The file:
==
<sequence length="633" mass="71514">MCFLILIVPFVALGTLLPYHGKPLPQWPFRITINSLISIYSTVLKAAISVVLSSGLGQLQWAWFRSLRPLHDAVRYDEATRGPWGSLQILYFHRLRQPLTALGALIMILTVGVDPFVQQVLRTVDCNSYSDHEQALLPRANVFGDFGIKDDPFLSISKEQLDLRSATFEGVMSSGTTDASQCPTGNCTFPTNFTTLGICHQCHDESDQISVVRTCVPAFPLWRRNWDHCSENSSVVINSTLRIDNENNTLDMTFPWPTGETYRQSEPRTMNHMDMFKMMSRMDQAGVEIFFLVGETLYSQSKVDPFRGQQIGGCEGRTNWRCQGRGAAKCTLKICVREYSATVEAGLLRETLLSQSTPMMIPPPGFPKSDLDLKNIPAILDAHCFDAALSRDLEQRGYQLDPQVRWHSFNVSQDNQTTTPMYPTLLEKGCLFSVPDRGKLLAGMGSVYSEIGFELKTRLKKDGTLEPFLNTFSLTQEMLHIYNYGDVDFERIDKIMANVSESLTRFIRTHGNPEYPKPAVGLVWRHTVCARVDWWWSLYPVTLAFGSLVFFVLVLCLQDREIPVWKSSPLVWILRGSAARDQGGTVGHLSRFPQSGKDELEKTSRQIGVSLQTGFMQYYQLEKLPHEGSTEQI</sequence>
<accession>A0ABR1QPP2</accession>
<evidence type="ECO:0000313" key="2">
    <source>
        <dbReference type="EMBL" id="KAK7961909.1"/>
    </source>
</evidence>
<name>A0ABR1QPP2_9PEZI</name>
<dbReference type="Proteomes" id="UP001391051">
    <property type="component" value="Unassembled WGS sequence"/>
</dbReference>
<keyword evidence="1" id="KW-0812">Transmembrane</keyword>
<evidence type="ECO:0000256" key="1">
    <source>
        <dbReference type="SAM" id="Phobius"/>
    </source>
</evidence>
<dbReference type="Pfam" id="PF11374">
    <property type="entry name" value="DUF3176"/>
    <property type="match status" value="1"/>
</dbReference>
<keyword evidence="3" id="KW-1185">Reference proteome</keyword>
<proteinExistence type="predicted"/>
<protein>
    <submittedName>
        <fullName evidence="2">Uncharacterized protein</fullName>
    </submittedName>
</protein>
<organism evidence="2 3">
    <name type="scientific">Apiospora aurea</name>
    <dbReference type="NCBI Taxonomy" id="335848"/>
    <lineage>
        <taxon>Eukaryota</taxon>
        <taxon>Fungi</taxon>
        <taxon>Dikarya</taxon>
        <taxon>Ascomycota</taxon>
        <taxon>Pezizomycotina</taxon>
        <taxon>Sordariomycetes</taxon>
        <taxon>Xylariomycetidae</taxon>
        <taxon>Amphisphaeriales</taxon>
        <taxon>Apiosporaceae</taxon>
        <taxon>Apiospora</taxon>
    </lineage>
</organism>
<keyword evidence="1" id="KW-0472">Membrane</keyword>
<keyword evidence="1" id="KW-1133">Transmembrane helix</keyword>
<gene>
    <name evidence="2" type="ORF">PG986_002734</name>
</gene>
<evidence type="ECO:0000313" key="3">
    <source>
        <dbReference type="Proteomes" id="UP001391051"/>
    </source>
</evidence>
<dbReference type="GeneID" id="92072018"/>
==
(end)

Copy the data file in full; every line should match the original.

<sequence length="633" mass="71514">MCFLILIVPFVALGTLLPYHGKPLPQWPFRITINSLISIYSTVLKAAISVVLSSGLGQLQWAWFRSLRPLHDAVRYDEATRGPWGSLQILYFHRLRQPLTALGALIMILTVGVDPFVQQVLRTVDCNSYSDHEQALLPRANVFGDFGIKDDPFLSISKEQLDLRSATFEGVMSSGTTDASQCPTGNCTFPTNFTTLGICHQCHDESDQISVVRTCVPAFPLWRRNWDHCSENSSVVINSTLRIDNENNTLDMTFPWPTGETYRQSEPRTMNHMDMFKMMSRMDQAGVEIFFLVGETLYSQSKVDPFRGQQIGGCEGRTNWRCQGRGAAKCTLKICVREYSATVEAGLLRETLLSQSTPMMIPPPGFPKSDLDLKNIPAILDAHCFDAALSRDLEQRGYQLDPQVRWHSFNVSQDNQTTTPMYPTLLEKGCLFSVPDRGKLLAGMGSVYSEIGFELKTRLKKDGTLEPFLNTFSLTQEMLHIYNYGDVDFERIDKIMANVSESLTRFIRTHGNPEYPKPAVGLVWRHTVCARVDWWWSLYPVTLAFGSLVFFVLVLCLQDREIPVWKSSPLVWILRGSAARDQGGTVGHLSRFPQSGKDELEKTSRQIGVSLQTGFMQYYQLEKLPHEGSTEQI</sequence>
<accession>A0ABR1QPP2</accession>
<evidence type="ECO:0000313" key="2">
    <source>
        <dbReference type="EMBL" id="KAK7961909.1"/>
    </source>
</evidence>
<name>A0ABR1QPP2_9PEZI</name>
<dbReference type="Proteomes" id="UP001391051">
    <property type="component" value="Unassembled WGS sequence"/>
</dbReference>
<keyword evidence="1" id="KW-0812">Transmembrane</keyword>
<evidence type="ECO:0000256" key="1">
    <source>
        <dbReference type="SAM" id="Phobius"/>
    </source>
</evidence>
<dbReference type="Pfam" id="PF11374">
    <property type="entry name" value="DUF3176"/>
    <property type="match status" value="1"/>
</dbReference>
<keyword evidence="3" id="KW-1185">Reference proteome</keyword>
<proteinExistence type="predicted"/>
<protein>
    <submittedName>
        <fullName evidence="2">Uncharacterized protein</fullName>
    </submittedName>
</protein>
<organism evidence="2 3">
    <name type="scientific">Apiospora aurea</name>
    <dbReference type="NCBI Taxonomy" id="335848"/>
    <lineage>
        <taxon>Eukaryota</taxon>
        <taxon>Fungi</taxon>
        <taxon>Dikarya</taxon>
        <taxon>Ascomycota</taxon>
        <taxon>Pezizomycotina</taxon>
        <taxon>Sordariomycetes</taxon>
        <taxon>Xylariomycetidae</taxon>
        <taxon>Amphisphaeriales</taxon>
        <taxon>Apiosporaceae</taxon>
        <taxon>Apiospora</taxon>
    </lineage>
</organism>
<keyword evidence="1" id="KW-0472">Membrane</keyword>
<keyword evidence="1" id="KW-1133">Transmembrane helix</keyword>
<gene>
    <name evidence="2" type="ORF">PG986_002734</name>
</gene>
<evidence type="ECO:0000313" key="3">
    <source>
        <dbReference type="Proteomes" id="UP001391051"/>
    </source>
</evidence>
<dbReference type="GeneID" id="92072018"/>